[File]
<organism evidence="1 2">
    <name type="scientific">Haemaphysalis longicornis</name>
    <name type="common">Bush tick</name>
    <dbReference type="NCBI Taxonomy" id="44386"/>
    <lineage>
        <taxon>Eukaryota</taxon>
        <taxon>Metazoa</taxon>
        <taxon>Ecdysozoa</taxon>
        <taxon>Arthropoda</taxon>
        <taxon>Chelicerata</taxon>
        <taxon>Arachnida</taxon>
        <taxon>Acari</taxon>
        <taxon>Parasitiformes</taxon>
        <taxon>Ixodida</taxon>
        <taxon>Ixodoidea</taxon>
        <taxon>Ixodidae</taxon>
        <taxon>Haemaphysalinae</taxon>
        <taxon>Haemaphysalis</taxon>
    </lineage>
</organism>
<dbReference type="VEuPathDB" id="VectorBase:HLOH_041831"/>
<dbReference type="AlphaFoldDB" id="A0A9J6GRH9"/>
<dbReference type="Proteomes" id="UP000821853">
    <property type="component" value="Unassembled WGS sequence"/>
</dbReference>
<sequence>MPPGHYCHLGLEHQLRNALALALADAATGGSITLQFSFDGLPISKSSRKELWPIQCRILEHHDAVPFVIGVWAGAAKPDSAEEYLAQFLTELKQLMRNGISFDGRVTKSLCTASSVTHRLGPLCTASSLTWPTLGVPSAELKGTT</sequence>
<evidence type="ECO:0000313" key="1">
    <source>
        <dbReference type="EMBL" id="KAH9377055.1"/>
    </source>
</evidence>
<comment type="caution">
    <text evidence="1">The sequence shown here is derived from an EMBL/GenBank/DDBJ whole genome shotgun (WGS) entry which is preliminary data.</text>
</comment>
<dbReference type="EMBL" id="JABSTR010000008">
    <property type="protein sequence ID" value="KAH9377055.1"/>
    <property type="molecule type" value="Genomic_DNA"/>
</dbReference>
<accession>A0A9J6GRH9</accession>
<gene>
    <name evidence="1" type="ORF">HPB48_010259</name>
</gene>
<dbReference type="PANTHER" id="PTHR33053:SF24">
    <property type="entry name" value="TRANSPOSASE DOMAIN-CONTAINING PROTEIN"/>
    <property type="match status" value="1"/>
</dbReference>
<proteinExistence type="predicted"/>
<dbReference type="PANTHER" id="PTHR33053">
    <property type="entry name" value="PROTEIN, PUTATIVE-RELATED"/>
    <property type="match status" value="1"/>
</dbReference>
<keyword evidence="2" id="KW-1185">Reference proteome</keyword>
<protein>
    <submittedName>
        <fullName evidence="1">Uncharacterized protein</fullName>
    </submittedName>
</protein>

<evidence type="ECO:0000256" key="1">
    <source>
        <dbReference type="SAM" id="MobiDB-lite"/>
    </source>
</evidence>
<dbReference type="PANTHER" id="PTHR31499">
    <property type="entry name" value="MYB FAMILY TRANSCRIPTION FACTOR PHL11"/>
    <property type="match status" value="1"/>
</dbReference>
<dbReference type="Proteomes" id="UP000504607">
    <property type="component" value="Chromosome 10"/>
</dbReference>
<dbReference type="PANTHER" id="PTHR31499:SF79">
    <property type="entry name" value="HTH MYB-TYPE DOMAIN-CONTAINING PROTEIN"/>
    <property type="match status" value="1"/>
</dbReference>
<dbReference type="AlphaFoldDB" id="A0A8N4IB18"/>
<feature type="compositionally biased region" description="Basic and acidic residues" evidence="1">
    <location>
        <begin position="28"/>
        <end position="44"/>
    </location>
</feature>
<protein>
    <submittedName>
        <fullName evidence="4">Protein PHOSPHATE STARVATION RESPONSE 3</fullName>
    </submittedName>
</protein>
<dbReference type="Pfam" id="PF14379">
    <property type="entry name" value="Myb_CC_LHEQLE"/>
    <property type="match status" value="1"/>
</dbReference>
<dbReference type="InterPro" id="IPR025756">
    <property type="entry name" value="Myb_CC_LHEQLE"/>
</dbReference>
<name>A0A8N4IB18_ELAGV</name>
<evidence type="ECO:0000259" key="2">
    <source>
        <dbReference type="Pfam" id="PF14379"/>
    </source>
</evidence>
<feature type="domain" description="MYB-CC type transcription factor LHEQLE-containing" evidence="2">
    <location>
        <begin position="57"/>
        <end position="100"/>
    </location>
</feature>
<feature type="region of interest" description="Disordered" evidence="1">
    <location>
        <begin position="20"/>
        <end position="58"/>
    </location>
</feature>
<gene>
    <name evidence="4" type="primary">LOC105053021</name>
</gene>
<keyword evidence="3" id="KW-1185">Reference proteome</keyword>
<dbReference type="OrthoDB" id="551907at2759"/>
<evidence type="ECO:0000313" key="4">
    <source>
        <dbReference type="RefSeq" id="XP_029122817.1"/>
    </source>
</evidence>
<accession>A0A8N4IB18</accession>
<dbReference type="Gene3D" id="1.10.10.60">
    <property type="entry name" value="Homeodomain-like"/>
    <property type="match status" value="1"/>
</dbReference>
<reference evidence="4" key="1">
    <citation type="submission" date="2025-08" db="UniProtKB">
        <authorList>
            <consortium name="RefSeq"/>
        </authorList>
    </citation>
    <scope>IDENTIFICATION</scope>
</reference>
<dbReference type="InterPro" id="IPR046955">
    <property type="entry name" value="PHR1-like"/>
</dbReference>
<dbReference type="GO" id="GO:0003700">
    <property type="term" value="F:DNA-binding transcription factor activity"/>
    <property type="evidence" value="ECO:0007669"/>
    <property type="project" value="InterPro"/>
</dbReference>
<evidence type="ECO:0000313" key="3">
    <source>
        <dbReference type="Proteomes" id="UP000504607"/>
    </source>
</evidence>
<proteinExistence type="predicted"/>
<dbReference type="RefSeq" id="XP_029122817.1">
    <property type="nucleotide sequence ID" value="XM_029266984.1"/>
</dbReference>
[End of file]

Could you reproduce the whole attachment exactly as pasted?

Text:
<organism evidence="1 2">
    <name type="scientific">Haemaphysalis longicornis</name>
    <name type="common">Bush tick</name>
    <dbReference type="NCBI Taxonomy" id="44386"/>
    <lineage>
        <taxon>Eukaryota</taxon>
        <taxon>Metazoa</taxon>
        <taxon>Ecdysozoa</taxon>
        <taxon>Arthropoda</taxon>
        <taxon>Chelicerata</taxon>
        <taxon>Arachnida</taxon>
        <taxon>Acari</taxon>
        <taxon>Parasitiformes</taxon>
        <taxon>Ixodida</taxon>
        <taxon>Ixodoidea</taxon>
        <taxon>Ixodidae</taxon>
        <taxon>Haemaphysalinae</taxon>
        <taxon>Haemaphysalis</taxon>
    </lineage>
</organism>
<dbReference type="VEuPathDB" id="VectorBase:HLOH_041831"/>
<dbReference type="AlphaFoldDB" id="A0A9J6GRH9"/>
<dbReference type="Proteomes" id="UP000821853">
    <property type="component" value="Unassembled WGS sequence"/>
</dbReference>
<sequence>MPPGHYCHLGLEHQLRNALALALADAATGGSITLQFSFDGLPISKSSRKELWPIQCRILEHHDAVPFVIGVWAGAAKPDSAEEYLAQFLTELKQLMRNGISFDGRVTKSLCTASSVTHRLGPLCTASSLTWPTLGVPSAELKGTT</sequence>
<evidence type="ECO:0000313" key="1">
    <source>
        <dbReference type="EMBL" id="KAH9377055.1"/>
    </source>
</evidence>
<comment type="caution">
    <text evidence="1">The sequence shown here is derived from an EMBL/GenBank/DDBJ whole genome shotgun (WGS) entry which is preliminary data.</text>
</comment>
<dbReference type="EMBL" id="JABSTR010000008">
    <property type="protein sequence ID" value="KAH9377055.1"/>
    <property type="molecule type" value="Genomic_DNA"/>
</dbReference>
<accession>A0A9J6GRH9</accession>
<gene>
    <name evidence="1" type="ORF">HPB48_010259</name>
</gene>
<dbReference type="PANTHER" id="PTHR33053:SF24">
    <property type="entry name" value="TRANSPOSASE DOMAIN-CONTAINING PROTEIN"/>
    <property type="match status" value="1"/>
</dbReference>
<proteinExistence type="predicted"/>
<dbReference type="PANTHER" id="PTHR33053">
    <property type="entry name" value="PROTEIN, PUTATIVE-RELATED"/>
    <property type="match status" value="1"/>
</dbReference>
<keyword evidence="2" id="KW-1185">Reference proteome</keyword>
<protein>
    <submittedName>
        <fullName evidence="1">Uncharacterized protein</fullName>
    </submittedName>
</protein>

<evidence type="ECO:0000256" key="1">
    <source>
        <dbReference type="SAM" id="MobiDB-lite"/>
    </source>
</evidence>
<dbReference type="PANTHER" id="PTHR31499">
    <property type="entry name" value="MYB FAMILY TRANSCRIPTION FACTOR PHL11"/>
    <property type="match status" value="1"/>
</dbReference>
<dbReference type="Proteomes" id="UP000504607">
    <property type="component" value="Chromosome 10"/>
</dbReference>
<dbReference type="PANTHER" id="PTHR31499:SF79">
    <property type="entry name" value="HTH MYB-TYPE DOMAIN-CONTAINING PROTEIN"/>
    <property type="match status" value="1"/>
</dbReference>
<dbReference type="AlphaFoldDB" id="A0A8N4IB18"/>
<feature type="compositionally biased region" description="Basic and acidic residues" evidence="1">
    <location>
        <begin position="28"/>
        <end position="44"/>
    </location>
</feature>
<protein>
    <submittedName>
        <fullName evidence="4">Protein PHOSPHATE STARVATION RESPONSE 3</fullName>
    </submittedName>
</protein>
<dbReference type="Pfam" id="PF14379">
    <property type="entry name" value="Myb_CC_LHEQLE"/>
    <property type="match status" value="1"/>
</dbReference>
<dbReference type="InterPro" id="IPR025756">
    <property type="entry name" value="Myb_CC_LHEQLE"/>
</dbReference>
<name>A0A8N4IB18_ELAGV</name>
<evidence type="ECO:0000259" key="2">
    <source>
        <dbReference type="Pfam" id="PF14379"/>
    </source>
</evidence>
<feature type="domain" description="MYB-CC type transcription factor LHEQLE-containing" evidence="2">
    <location>
        <begin position="57"/>
        <end position="100"/>
    </location>
</feature>
<feature type="region of interest" description="Disordered" evidence="1">
    <location>
        <begin position="20"/>
        <end position="58"/>
    </location>
</feature>
<gene>
    <name evidence="4" type="primary">LOC105053021</name>
</gene>
<keyword evidence="3" id="KW-1185">Reference proteome</keyword>
<dbReference type="OrthoDB" id="551907at2759"/>
<evidence type="ECO:0000313" key="4">
    <source>
        <dbReference type="RefSeq" id="XP_029122817.1"/>
    </source>
</evidence>
<accession>A0A8N4IB18</accession>
<dbReference type="Gene3D" id="1.10.10.60">
    <property type="entry name" value="Homeodomain-like"/>
    <property type="match status" value="1"/>
</dbReference>
<reference evidence="4" key="1">
    <citation type="submission" date="2025-08" db="UniProtKB">
        <authorList>
            <consortium name="RefSeq"/>
        </authorList>
    </citation>
    <scope>IDENTIFICATION</scope>
</reference>
<dbReference type="InterPro" id="IPR046955">
    <property type="entry name" value="PHR1-like"/>
</dbReference>
<dbReference type="GO" id="GO:0003700">
    <property type="term" value="F:DNA-binding transcription factor activity"/>
    <property type="evidence" value="ECO:0007669"/>
    <property type="project" value="InterPro"/>
</dbReference>
<evidence type="ECO:0000313" key="3">
    <source>
        <dbReference type="Proteomes" id="UP000504607"/>
    </source>
</evidence>
<proteinExistence type="predicted"/>
<dbReference type="RefSeq" id="XP_029122817.1">
    <property type="nucleotide sequence ID" value="XM_029266984.1"/>
</dbReference>